Benedict Rogers is a human rights activist, a former Parliamentary Candidate, and is Deputy Chairman of the Conservative Party Human Rights Commission.

A fortnight ago, I sat in a London hotel with the former President of the Maldives, Mohamed Nasheed. He took out his mobile phone, and scrolled down to open a text message he had received.

He passed it to me. It was the infamous image of the American journalist James Foley kneeling, before he was beheaded, in an orange shirt next to his hooded captor who was brandishing a knife. But superimposed onto it was Nasheed’s face. The chilling message read: “You’ll be next”.

I first met Nasheed in 2006, when I visited him under house arrest. He was the opposition leader in a country ruled at the time by Asia’s longest serving dictator, Maumoon Abdul Gayoom. Nasheed, who had founded the Maldivian Democratic Party (MDP) and led his country’s struggle for democracy, had been in and out of prison, solitary confinement and house arrest. He had been beaten and tortured.

He was his country’s Nelson Mandela or Aung San Suu Kyi. And I had the privilege of visiting him while he was still detained.

I was in the Maldives on behalf of the Conservative Party Human Rights Commission, and my report from that visit made a small contribution both to the Maldives’s subsequent – albeit short-lived – transition to democracy, and the Conservative Party’s friendship with the MDP. In 2008, Nasheed was elected President, and a transition to democracy and the rule of law, including reform of the judiciary, began.

But the old dictator Gayoom, in an unholy alliance with radical Islamists who dislike Nasheed’s progressive outlook and corrupt judges who hated his attempt to clean up the judiciary, orchestrated a coup d’etat in 2012 that forced Nasheed from office.

New elections were promised, delayed, and eventually held in November 2013. Nasheed contested them, was ahead in the first round, but after the Supreme Court intervened and annulled the results, delaying the elections twice, his rival Abdulla Yameen Abdul Gayoom, brother of the old dictator, won in the final run-off after playing the religion card. And the Maldives is reaping the whirlwind today.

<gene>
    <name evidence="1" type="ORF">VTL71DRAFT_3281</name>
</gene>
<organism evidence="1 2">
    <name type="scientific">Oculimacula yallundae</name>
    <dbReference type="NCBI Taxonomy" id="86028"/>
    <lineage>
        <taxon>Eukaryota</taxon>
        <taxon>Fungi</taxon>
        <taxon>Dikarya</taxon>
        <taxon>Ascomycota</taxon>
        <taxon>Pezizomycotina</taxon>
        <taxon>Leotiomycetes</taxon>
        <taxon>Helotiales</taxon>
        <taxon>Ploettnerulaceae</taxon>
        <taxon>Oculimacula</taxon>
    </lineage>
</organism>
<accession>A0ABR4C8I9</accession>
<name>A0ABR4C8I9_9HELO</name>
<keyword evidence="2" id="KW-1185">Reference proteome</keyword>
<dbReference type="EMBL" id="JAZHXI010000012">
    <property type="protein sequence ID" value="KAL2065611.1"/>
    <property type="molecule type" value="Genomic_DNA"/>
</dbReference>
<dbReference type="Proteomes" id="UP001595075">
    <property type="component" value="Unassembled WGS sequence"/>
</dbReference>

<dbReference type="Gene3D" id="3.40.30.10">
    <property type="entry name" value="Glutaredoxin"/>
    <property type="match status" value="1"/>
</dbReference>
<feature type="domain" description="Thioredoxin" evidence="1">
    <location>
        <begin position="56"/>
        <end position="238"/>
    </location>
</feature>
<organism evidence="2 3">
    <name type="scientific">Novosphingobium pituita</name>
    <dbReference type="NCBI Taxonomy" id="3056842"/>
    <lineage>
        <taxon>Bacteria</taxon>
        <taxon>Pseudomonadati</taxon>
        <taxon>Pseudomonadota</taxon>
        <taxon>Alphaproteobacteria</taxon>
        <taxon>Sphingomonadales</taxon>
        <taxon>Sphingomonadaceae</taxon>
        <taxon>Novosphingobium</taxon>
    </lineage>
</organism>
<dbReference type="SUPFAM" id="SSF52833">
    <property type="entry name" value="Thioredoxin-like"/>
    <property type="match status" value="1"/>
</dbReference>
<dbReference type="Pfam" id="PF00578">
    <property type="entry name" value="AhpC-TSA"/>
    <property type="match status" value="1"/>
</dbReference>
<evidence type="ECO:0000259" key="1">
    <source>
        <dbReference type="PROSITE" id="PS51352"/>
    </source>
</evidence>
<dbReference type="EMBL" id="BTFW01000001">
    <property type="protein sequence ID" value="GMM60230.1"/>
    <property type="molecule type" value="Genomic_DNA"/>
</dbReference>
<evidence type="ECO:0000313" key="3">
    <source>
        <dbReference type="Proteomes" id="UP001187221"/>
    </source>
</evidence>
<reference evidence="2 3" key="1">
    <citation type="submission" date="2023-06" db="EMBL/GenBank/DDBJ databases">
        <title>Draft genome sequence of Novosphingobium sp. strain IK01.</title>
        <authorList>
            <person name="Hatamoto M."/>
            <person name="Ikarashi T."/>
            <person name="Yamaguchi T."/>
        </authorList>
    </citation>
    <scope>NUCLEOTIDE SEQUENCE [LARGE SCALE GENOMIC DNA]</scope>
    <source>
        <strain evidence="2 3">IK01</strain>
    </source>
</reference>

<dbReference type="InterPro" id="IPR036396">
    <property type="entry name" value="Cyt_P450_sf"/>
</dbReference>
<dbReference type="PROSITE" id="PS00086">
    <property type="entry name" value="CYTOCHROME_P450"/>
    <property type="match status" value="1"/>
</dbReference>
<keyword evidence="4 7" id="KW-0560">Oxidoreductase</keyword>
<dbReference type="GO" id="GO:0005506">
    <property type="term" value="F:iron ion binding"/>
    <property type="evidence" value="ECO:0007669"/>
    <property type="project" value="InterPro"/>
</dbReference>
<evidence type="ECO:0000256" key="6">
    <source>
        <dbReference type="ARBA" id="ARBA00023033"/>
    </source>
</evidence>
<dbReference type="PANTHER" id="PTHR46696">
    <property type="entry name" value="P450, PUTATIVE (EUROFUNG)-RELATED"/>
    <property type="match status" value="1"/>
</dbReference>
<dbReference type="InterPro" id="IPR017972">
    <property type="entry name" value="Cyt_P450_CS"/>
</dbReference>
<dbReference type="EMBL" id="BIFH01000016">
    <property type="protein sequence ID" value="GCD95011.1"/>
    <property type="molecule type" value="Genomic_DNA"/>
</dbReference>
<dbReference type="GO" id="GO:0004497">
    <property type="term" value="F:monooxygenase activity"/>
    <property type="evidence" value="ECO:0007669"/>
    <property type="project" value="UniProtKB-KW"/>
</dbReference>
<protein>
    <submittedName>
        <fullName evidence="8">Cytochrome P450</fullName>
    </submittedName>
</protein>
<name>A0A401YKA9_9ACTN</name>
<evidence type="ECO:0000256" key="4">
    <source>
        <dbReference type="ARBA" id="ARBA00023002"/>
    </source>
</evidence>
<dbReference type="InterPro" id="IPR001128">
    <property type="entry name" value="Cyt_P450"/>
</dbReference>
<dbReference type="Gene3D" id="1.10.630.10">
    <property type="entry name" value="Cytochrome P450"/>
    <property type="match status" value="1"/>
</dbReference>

On 5 September, at least 200 people marched through the central thoroughfare of Male, capital of the Maldives, waving the flag of the so-called Islamic State (IS) – or ‘ISIS’ or ‘ISIL’ as it is alternatively known. They called for the implementation of full Shari’ah law. “To hell with democracy,” said their banners. “No Shari’ah = no peace”.

An estimated 200 Maldivians are currently fighting for ISIS in Iraq and Syria. Out of a population of just 345,000, that is an alarming number.
It would appear that elements of the Maldivian police and military are involved too. As Nasheed told The Independent recently: “they have people in strategic positions within both”. Yameen’s regime came to power backed by Islamists, and he has so far been reluctant to confront them.

Indeed, it would appear that the Yameen regime is intent on pandering to the Islamists, as his brother Gayoom did before. In the latest infringement on freedom of expression, Yameen has recently announced new regulations requiring government approval of all poetry and prose publications. The nails in the coffin of the Maldives’ nascent democracy are being hammered in one by one.

Even more serious than censorship of poetry, however, is the increasing number of abductions and violent attacks on those who dissent – the most recent case being the disappearance of journalist Ahmed Rilwan. Rilwan was last seen just over a month ago.